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Tacrolimus Ointment for Vitiligo: Uses & Side Effects

A cartoon of a woman using tacrolimus ointment for vitiligo.

Vitiligo is a chronic autoimmune condition in which milky white patches develop in the skin due to loss of pigment. The autoimmune theory speculates that people with vitiligo form autoantibodies to melanocytes and melanin precursors. This means their body’s immune system mistakenly attacks healthy cells that make melanin pigment in the skin. In other words, the immune system attacks the healthy cells that give the skin its color. Vitiligo patches may sometimes cause poor self-esteem and affect quality of life. Patients with vitiligo are at an increased risk of other autoimmune diseases such as thyroid autoimmune disorders, psoriasis, and rheumatoid arthritis. 

There is no cure for vitiligo lesions, but treatments can help to stop the patches from getting bigger, prevent new patches from forming, and restore a more even skin tone. 

Please continue reading to find out whether topical treatment with tacrolimus ointment (brand name Protopic) is effective for vitiligo.

What are the options for treating vitiligo patients?

Medications used for the treatment of vitiligo include:

  • Potent topical corticosteroids, such as clobetasol, hydrocortisone, betamethasone, and triamcinolone. They can be used in both children and adults. Corticosteroids work best on those with recently developed vitiligo lesions. However, topical steroids can only be used for short periods of time. Topical steroids, when being used as directed for a short time, are generally effective for adults and children.  
  • Topical immunomodulators (topical calcineurin inhibitors) such as topical tacrolimus ointment (Protopic) and topical pimecrolimus cream (Elidel). These topical treatments can be used in children and adult patients for longer periods of time compared to corticosteroids. They are most effective in treating vitiligo in the head and neck areas.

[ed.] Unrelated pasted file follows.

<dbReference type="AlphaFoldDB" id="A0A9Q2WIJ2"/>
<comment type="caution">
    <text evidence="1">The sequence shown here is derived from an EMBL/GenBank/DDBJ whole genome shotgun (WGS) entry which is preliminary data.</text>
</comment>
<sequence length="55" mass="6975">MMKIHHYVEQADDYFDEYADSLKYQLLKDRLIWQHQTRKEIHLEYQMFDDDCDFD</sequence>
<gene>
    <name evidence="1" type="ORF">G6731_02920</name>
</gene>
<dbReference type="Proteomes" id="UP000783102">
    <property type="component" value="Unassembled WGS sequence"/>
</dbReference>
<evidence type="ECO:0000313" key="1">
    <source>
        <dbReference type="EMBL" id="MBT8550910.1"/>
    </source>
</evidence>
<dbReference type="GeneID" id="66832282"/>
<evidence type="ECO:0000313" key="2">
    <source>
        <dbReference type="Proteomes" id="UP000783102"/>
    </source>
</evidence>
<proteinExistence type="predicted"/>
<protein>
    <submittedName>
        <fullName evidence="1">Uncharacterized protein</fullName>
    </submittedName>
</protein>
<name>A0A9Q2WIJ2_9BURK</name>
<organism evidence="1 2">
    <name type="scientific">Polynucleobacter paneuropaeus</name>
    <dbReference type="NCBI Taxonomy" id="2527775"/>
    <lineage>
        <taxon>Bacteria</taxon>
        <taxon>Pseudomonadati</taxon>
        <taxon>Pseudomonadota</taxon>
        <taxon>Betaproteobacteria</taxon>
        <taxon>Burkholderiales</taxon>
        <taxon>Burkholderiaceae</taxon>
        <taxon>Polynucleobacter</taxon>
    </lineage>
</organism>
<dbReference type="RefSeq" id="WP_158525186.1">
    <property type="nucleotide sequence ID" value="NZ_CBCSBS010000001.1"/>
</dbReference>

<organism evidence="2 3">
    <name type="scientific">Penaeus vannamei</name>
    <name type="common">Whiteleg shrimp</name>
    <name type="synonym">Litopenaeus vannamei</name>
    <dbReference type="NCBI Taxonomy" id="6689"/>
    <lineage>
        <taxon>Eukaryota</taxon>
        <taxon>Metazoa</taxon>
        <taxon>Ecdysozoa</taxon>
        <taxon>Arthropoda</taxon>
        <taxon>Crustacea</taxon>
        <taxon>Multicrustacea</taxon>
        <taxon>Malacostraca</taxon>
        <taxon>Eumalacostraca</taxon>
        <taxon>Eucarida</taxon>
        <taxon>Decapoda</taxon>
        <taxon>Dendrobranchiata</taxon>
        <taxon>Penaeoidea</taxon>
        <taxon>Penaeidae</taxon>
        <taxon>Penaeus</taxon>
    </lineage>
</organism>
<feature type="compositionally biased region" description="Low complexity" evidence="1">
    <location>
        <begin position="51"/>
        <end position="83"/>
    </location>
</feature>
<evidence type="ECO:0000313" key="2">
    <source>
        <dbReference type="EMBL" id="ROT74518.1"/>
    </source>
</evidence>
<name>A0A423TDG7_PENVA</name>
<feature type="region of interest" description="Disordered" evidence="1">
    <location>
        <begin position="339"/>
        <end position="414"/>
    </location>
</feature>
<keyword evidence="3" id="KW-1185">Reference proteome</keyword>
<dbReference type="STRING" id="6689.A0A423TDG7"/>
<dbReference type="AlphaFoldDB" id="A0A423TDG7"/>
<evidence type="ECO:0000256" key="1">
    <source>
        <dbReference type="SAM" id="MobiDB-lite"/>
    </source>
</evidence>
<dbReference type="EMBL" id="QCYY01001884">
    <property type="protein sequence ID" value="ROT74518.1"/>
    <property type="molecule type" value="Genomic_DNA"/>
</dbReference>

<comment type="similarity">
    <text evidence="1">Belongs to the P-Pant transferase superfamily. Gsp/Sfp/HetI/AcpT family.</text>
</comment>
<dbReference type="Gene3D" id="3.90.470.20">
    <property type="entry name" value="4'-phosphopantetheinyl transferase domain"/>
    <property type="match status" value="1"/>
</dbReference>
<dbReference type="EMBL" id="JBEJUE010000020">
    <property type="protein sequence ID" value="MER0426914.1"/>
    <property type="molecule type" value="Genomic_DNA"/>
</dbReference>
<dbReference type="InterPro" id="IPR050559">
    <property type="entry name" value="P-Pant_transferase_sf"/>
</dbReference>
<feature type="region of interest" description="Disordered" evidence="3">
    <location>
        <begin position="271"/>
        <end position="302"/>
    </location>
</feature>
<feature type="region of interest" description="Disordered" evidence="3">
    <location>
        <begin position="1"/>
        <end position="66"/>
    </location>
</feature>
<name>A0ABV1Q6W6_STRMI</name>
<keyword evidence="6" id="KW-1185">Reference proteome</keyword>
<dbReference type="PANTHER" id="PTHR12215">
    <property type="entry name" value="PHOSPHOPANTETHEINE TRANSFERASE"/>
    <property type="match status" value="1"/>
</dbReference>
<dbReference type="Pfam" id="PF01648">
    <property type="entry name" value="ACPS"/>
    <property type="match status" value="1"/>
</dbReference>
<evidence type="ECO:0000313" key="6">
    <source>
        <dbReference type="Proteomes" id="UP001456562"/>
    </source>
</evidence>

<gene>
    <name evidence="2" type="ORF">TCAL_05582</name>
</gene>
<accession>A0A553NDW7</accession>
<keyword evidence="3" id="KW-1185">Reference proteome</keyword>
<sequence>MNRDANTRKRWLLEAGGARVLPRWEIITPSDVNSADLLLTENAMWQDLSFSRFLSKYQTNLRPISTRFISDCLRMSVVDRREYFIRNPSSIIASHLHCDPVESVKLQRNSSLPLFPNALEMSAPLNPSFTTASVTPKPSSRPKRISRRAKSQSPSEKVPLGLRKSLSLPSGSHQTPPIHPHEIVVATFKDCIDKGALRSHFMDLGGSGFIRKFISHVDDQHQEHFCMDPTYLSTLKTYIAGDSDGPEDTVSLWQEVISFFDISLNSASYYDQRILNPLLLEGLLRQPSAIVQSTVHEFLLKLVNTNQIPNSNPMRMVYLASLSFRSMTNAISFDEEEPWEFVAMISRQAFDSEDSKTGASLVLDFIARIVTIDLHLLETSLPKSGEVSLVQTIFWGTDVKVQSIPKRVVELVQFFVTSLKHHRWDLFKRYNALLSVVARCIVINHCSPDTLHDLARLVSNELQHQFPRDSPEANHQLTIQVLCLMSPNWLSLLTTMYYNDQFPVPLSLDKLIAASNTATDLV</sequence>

• Synthetic vitamin D3 derivatives such as calcipotriene (Dovonex). This medication should be used in combination with topical steroids to speed up the restoration of skin color in children and adults. Calcipotriene is not typically as effective as monotherapy. 
  • Janus kinase (JAK) inhibitors such as ruxolitinib (Opzelura). This is an FDA-approved drug that is used to restore skin color in small areas of skin in people aged 12 years and above who have non-segmental vitiligo. This medication should only be used to treat a small area of the body. 

Vitiligo usually spreads slowly. However, it can spread quickly sometimes. In these cases, oral corticosteroids such as prednisone can be prescribed to slow down the progression of vitiligo. 

Other treatment options include light therapy (phototherapy), Excimer laser treatment, skin grafts, and cell transplants.

It is worth noting that successful treatment of vitiligo takes time. Many vitiligo patients use camouflage makeup, tanners, and skin dyes to even out their skin tone until other treatments produce results. 

Additionally, some patients with vitiligo take dietary supplements to help restore their natural skin color. Further studies are needed to say whether supplements can be an effective treatment for vitiligo.

Rarely, vitiligo patients who have lost most of the color from their skin may use depigmentation creams to remove the remaining natural color for complete depigmentation and a more even skin tone.

What are the other uses of tacrolimus treatment?

Tacrolimus is used for short-term, non-continuous chronic treatment of atopic dermatitis. Topical tacrolimus 0.1% and 0.03% is a second-line therapy for moderate to severe atopic dermatitis (eczema) in non-immunocompromised pediatric and adult patients who have not responded well to other topical medications. Atopic dermatitis is a skin condition associated with dry, red, itchy, and inflamed skin. Tacrolimus 0.1 ointment is approved to be used in adults and children 16 years and older only, while the 0.03% tacrolimus ointment can be used in children from 2 to 15 years of age.